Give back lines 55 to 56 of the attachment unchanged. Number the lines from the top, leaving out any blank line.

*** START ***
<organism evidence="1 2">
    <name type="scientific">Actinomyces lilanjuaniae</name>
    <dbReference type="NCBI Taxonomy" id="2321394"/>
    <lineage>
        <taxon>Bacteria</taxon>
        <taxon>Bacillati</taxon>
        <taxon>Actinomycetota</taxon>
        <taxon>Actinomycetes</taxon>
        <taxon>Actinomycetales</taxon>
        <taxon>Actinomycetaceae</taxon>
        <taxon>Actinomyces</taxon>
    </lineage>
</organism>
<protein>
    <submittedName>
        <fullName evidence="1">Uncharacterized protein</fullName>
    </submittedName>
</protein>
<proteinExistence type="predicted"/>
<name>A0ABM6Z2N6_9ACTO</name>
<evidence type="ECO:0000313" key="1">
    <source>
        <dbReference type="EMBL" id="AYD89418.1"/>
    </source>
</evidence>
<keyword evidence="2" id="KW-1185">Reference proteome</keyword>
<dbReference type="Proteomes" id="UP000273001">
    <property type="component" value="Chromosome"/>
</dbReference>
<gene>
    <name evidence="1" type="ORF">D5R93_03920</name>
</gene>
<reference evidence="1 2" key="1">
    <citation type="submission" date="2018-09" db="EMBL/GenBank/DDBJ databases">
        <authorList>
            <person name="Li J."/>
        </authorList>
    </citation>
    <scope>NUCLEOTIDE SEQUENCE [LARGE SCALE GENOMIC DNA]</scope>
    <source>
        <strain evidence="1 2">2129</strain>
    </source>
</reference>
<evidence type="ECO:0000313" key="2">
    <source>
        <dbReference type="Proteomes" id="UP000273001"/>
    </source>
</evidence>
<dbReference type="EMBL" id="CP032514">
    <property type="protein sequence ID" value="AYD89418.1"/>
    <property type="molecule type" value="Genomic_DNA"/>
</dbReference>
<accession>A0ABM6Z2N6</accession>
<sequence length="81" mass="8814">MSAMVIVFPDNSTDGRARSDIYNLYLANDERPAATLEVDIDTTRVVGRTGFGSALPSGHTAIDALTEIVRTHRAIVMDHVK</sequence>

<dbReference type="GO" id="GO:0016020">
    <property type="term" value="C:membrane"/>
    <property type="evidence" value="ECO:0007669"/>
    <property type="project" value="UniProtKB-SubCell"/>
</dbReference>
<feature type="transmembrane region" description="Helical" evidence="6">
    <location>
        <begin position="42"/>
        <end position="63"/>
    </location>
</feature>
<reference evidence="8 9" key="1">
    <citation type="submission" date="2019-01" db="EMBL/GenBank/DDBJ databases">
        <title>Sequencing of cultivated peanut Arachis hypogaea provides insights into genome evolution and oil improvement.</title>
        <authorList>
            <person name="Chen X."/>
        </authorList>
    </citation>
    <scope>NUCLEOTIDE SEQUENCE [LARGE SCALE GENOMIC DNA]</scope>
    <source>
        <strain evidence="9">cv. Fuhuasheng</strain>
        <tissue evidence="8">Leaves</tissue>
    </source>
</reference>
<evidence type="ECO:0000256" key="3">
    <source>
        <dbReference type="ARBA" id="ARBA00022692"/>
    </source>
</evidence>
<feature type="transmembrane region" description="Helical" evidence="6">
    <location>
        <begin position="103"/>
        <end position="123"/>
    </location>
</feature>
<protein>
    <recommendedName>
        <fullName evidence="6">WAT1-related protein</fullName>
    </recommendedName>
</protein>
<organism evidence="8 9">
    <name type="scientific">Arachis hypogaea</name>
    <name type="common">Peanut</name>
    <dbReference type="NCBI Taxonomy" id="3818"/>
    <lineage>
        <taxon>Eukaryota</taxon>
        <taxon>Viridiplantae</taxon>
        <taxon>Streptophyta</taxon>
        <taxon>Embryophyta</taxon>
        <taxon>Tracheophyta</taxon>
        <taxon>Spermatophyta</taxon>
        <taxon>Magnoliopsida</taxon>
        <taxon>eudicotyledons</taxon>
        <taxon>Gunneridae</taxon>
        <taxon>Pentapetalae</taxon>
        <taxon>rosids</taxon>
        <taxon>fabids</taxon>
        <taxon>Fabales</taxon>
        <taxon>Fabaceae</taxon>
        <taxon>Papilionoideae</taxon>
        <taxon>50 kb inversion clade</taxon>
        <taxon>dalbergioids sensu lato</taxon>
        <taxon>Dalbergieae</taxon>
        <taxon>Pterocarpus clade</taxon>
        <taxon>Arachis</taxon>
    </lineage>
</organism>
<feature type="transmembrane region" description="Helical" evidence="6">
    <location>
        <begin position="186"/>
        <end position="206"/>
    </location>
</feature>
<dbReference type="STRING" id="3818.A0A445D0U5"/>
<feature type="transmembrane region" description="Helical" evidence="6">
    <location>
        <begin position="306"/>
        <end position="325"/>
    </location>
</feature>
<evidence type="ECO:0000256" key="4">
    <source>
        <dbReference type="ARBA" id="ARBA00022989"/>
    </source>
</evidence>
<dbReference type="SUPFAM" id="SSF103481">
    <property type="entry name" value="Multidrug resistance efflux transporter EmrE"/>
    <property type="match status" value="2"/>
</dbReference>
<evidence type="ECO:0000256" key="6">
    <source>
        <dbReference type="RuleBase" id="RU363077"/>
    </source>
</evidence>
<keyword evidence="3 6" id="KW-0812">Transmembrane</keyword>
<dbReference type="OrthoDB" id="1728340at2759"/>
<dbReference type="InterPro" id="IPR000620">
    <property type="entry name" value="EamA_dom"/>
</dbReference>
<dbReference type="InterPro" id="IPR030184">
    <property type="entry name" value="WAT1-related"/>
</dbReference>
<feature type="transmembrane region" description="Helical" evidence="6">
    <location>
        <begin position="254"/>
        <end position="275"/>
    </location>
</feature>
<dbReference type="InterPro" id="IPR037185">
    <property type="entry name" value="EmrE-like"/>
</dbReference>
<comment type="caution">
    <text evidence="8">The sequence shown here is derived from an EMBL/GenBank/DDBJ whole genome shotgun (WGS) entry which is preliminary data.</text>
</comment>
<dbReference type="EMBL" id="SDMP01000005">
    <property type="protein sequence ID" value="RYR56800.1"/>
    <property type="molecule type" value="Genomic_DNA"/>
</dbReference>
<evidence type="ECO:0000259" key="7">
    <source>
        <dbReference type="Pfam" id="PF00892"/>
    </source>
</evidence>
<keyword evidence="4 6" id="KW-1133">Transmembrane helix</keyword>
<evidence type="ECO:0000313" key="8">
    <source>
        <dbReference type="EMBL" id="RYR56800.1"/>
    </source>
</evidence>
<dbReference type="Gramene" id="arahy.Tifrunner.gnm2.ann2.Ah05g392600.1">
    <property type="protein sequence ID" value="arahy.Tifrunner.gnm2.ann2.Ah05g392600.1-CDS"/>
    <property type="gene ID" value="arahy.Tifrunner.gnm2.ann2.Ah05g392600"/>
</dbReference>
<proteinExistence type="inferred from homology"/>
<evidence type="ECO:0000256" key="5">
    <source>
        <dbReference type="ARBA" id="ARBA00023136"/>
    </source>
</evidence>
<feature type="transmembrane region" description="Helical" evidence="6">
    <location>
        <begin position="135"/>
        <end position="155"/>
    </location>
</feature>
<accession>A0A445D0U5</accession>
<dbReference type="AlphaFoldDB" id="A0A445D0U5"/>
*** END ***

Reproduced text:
<dbReference type="GO" id="GO:0016020">
    <property type="term" value="C:membrane"/>